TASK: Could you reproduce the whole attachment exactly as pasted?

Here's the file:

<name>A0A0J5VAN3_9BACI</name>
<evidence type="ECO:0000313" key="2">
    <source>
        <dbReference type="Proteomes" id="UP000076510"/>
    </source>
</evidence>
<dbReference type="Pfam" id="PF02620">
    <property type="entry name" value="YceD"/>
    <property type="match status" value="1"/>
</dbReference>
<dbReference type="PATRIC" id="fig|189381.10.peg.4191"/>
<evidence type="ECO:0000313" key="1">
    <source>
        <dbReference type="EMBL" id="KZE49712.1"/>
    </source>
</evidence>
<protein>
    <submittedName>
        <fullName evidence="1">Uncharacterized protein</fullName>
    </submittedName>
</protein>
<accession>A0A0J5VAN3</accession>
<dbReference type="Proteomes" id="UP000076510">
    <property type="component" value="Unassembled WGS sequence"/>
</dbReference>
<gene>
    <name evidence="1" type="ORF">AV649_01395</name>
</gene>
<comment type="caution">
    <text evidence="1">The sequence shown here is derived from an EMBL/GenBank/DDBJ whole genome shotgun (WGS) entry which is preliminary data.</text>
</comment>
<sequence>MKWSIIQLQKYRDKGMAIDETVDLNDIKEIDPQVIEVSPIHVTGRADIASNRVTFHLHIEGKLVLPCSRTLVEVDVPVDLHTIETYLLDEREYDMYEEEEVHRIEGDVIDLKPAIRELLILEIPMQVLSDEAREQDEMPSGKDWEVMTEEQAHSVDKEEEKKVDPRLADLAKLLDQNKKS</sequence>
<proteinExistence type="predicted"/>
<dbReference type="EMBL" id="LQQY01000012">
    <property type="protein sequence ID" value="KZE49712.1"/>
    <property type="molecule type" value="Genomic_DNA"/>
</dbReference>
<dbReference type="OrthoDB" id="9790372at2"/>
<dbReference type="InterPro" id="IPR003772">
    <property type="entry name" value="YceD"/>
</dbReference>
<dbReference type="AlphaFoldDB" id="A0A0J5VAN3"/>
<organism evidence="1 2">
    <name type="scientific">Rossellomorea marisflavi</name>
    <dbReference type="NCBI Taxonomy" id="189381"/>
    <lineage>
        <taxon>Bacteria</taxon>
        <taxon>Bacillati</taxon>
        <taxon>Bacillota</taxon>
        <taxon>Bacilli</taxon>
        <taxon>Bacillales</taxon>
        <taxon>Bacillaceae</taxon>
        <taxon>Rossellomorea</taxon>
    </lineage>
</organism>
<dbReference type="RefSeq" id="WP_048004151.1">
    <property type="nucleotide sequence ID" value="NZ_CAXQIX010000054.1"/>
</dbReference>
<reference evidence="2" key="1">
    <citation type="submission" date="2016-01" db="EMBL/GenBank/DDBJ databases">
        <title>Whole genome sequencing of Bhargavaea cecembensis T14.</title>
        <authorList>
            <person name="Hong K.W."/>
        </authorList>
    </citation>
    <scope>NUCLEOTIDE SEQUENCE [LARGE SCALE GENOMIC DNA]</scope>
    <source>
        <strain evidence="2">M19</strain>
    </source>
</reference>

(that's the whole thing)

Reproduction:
<name>A0A0J5VAN3_9BACI</name>
<evidence type="ECO:0000313" key="2">
    <source>
        <dbReference type="Proteomes" id="UP000076510"/>
    </source>
</evidence>
<dbReference type="Pfam" id="PF02620">
    <property type="entry name" value="YceD"/>
    <property type="match status" value="1"/>
</dbReference>
<dbReference type="PATRIC" id="fig|189381.10.peg.4191"/>
<evidence type="ECO:0000313" key="1">
    <source>
        <dbReference type="EMBL" id="KZE49712.1"/>
    </source>
</evidence>
<protein>
    <submittedName>
        <fullName evidence="1">Uncharacterized protein</fullName>
    </submittedName>
</protein>
<accession>A0A0J5VAN3</accession>
<dbReference type="Proteomes" id="UP000076510">
    <property type="component" value="Unassembled WGS sequence"/>
</dbReference>
<gene>
    <name evidence="1" type="ORF">AV649_01395</name>
</gene>
<comment type="caution">
    <text evidence="1">The sequence shown here is derived from an EMBL/GenBank/DDBJ whole genome shotgun (WGS) entry which is preliminary data.</text>
</comment>
<sequence>MKWSIIQLQKYRDKGMAIDETVDLNDIKEIDPQVIEVSPIHVTGRADIASNRVTFHLHIEGKLVLPCSRTLVEVDVPVDLHTIETYLLDEREYDMYEEEEVHRIEGDVIDLKPAIRELLILEIPMQVLSDEAREQDEMPSGKDWEVMTEEQAHSVDKEEEKKVDPRLADLAKLLDQNKKS</sequence>
<proteinExistence type="predicted"/>
<dbReference type="EMBL" id="LQQY01000012">
    <property type="protein sequence ID" value="KZE49712.1"/>
    <property type="molecule type" value="Genomic_DNA"/>
</dbReference>
<dbReference type="OrthoDB" id="9790372at2"/>
<dbReference type="InterPro" id="IPR003772">
    <property type="entry name" value="YceD"/>
</dbReference>
<dbReference type="AlphaFoldDB" id="A0A0J5VAN3"/>
<organism evidence="1 2">
    <name type="scientific">Rossellomorea marisflavi</name>
    <dbReference type="NCBI Taxonomy" id="189381"/>
    <lineage>
        <taxon>Bacteria</taxon>
        <taxon>Bacillati</taxon>
        <taxon>Bacillota</taxon>
        <taxon>Bacilli</taxon>
        <taxon>Bacillales</taxon>
        <taxon>Bacillaceae</taxon>
        <taxon>Rossellomorea</taxon>
    </lineage>
</organism>
<dbReference type="RefSeq" id="WP_048004151.1">
    <property type="nucleotide sequence ID" value="NZ_CAXQIX010000054.1"/>
</dbReference>
<reference evidence="2" key="1">
    <citation type="submission" date="2016-01" db="EMBL/GenBank/DDBJ databases">
        <title>Whole genome sequencing of Bhargavaea cecembensis T14.</title>
        <authorList>
            <person name="Hong K.W."/>
        </authorList>
    </citation>
    <scope>NUCLEOTIDE SEQUENCE [LARGE SCALE GENOMIC DNA]</scope>
    <source>
        <strain evidence="2">M19</strain>
    </source>
</reference>